Abstaining from the internet is good in moderation. But I’ll be honest, I need material to think critically about. Social media and news sites allow me to gorge on the inane and disgusting cultural artifacts of our society. The biggest hurdle for gaining insight and understanding is overcoming self-deception. I acknowledge that I am enmeshed within society and enculturated with the same ideologies as my peers. Thinking that I am somehow exempt from their influence is grave self-deceit. Being a critical thinker requires dissent. It requires challenging the norms, the status quo, the conventions, the same old. No one critically thinks unless they engage in dissent, unless they disagree. Our mind– our world view– is a product of our culture and the ideologies embedded within it. If I am to transcend myself and grow in understanding I need to critically engage with this culture, challenge it, and know it like my enemy.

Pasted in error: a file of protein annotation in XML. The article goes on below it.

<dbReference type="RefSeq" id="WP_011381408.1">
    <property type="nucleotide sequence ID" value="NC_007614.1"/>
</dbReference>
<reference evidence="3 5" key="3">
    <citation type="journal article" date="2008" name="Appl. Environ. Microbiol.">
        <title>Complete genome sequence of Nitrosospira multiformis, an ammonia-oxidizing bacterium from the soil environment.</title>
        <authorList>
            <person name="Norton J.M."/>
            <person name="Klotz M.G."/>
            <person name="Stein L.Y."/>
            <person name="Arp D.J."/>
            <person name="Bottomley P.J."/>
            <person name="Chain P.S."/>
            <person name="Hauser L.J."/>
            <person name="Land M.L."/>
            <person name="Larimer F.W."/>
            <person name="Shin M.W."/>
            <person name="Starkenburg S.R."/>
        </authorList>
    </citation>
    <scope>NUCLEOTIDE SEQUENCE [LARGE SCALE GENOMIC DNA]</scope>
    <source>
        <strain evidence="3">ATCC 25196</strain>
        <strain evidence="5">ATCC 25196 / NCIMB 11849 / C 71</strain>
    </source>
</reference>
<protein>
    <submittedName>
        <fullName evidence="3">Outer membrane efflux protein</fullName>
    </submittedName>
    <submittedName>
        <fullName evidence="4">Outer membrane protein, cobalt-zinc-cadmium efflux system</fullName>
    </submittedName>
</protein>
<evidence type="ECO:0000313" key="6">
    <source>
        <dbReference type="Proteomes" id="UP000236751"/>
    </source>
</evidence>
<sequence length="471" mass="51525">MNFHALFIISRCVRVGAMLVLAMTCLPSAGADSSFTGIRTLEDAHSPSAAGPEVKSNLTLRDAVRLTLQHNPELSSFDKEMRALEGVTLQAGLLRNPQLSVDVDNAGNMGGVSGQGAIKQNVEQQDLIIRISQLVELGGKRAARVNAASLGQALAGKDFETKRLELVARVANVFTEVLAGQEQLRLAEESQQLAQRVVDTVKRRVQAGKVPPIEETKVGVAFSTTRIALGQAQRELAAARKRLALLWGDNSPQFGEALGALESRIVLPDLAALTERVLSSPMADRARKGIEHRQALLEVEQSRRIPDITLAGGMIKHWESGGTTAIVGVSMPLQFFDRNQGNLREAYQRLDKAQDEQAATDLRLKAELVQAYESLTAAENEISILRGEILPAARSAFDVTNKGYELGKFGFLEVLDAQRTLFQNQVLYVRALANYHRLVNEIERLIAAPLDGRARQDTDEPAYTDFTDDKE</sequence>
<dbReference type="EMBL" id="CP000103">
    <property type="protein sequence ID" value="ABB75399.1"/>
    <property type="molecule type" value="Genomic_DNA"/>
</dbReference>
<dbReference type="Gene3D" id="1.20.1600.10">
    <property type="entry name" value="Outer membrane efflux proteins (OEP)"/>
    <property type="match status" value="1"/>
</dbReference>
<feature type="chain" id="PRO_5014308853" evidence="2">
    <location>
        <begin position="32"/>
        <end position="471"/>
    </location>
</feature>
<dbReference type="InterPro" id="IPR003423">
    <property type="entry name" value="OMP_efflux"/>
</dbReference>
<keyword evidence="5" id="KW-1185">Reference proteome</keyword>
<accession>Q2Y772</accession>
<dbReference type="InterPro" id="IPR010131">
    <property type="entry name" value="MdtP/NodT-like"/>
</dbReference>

What’s most important is how you spend your time. If you look at how I spend my time, indulging in cultural fabrications like television and social media and consumer activities pale in comparison to the time I spend reading books and researching veins of thought and writing and journaling and reflecting. I do enjoy the aesthetic elements of communities like Tumblr, however, and appreciate the links to articles and other interesting exposures on social media like Twitter. But as they say, if you want to achieve something you must allot your time so that you spend 20% of your time thinking about the problem and 80% thinking about the solution. Not vice versa, else we become too inundated with the problem and never gain ground towards the solution. If you examine how I apportion my time, this lines up fairly accurately.
Would abstaining from the internet be better for the mind? Maybe all this depends on how you define “better for the mind”.